Howard Magazine - Page 36 - Still Rolling

Howard Magazine
- Page 36
Still Rolling

By Mike Klingaman Howard Magazine


By day, Lisa Rosado works as an elementary school principal. Come evening, the Ellicott City resident harks back to her own youth, lacing up her roller skates and gliding gracefully around a maple rink in Laurel as organ music booms from ceiling speakers.


“Skating is a good way for me to decompress,” said Rosado, 39. “It keeps me grounded. It’s my outlet so that when I go to work, I’m happy.”


At 56, Megan Larko has weathered the good-natured jibes about her passion for roller skating. “I’ll hear ‘Grow up’ or ‘You’re how old and you do this?’ ” said Larko, of Laurel. Her response?


“I’m not dead yet — and it’s a lot of fun out there.” Moreover, there are trophies to be won. Competitive skaters both, Rosado and Larko have medaled in roller figure skating in national events. A technical whiz, Rosado’s forte is tracing, with her skates, a series of circles painted on the floor, while the free-wheeling Larko excels at the flashier jumps and spins.


And you thought roller skating was just sidewalk folly for 5-year-olds.


All told, 15 skaters of both sexes, ranging in age from 8 to 80, train at the Laurel Roller Skating Center under the four coaches there. Nationally, there are 2,500 competitive figure roller skaters, of whom 60 percent are female and half are over the age of 18, said Eric Steele, executive director of USA Roller Sports. All compete in age groups.


Both Rosado and Larko train with Ron Fitzgerald, 81, of Jessup, a world-class skater 60 years ago and a member of the U.S. Amateur Roller Skating Association Coaches Hall of Fame. All are hooked on a low-profile sport whose popularity peaked in the mid-1900s. Despite its similarity to ice skating — or, perhaps, because of it — roller skating has never crashed the Olympics, or put one of its own on a Wheaties box.


More’s the pity, said Rosado, who practices twice a week at Laurel.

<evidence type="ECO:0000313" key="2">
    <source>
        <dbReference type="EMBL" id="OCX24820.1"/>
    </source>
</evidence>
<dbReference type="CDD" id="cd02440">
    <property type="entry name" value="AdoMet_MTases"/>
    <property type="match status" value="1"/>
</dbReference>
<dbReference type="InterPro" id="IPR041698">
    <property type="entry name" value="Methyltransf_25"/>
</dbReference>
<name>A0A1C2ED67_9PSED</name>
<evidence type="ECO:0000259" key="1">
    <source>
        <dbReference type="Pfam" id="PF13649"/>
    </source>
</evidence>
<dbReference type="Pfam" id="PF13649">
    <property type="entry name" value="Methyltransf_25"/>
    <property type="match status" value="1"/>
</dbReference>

“You’re working your arms, legs and abs, tightening your glutes and burning calories all the time,” she said. “When you wake up the next day, you really feel it.”


Last year, her first as principal of Savoy Elementary in Southeast Washington, Rosado greeted students and their parents on back-to-school night while wearing her skates.


“I did some turns, a few circles and spins, and skated down the halls. The kids were laughing hysterically and cheering me on,” she said. “It was a nice way to break the ice — and they got to see me as a person.”


Among the 70 medals hanging in Rosado’s den is the silver she won in figure skating at the 2016 USA Roller Sports National Championships in Lincoln, Neb. Her goal? Get the gold.


“Every little girl wants to win the nationals,” she said. “I dream about skating; I go to bed with dance routines playing in my head. My skates [$300 to $500 a pair] are my babies. When I’m out there competing, I’m tapping into my childhood. It’s the little girl dream of putting on a pretty dress, wearing makeup and feeling feel free and graceful, like a dancing ballerina.”


Though she toyed with roller skating as a child, Rosado was 33 when she gave it her all. “When my two kids were young, they went ice skating while I sat and watched,” she said. “Now, I roller skate and they come to see.”


Married 22 years, she said her husband is “my biggest supporter. Plus, he zippers up my outfits.” That wardrobe includes a half-dozen sequined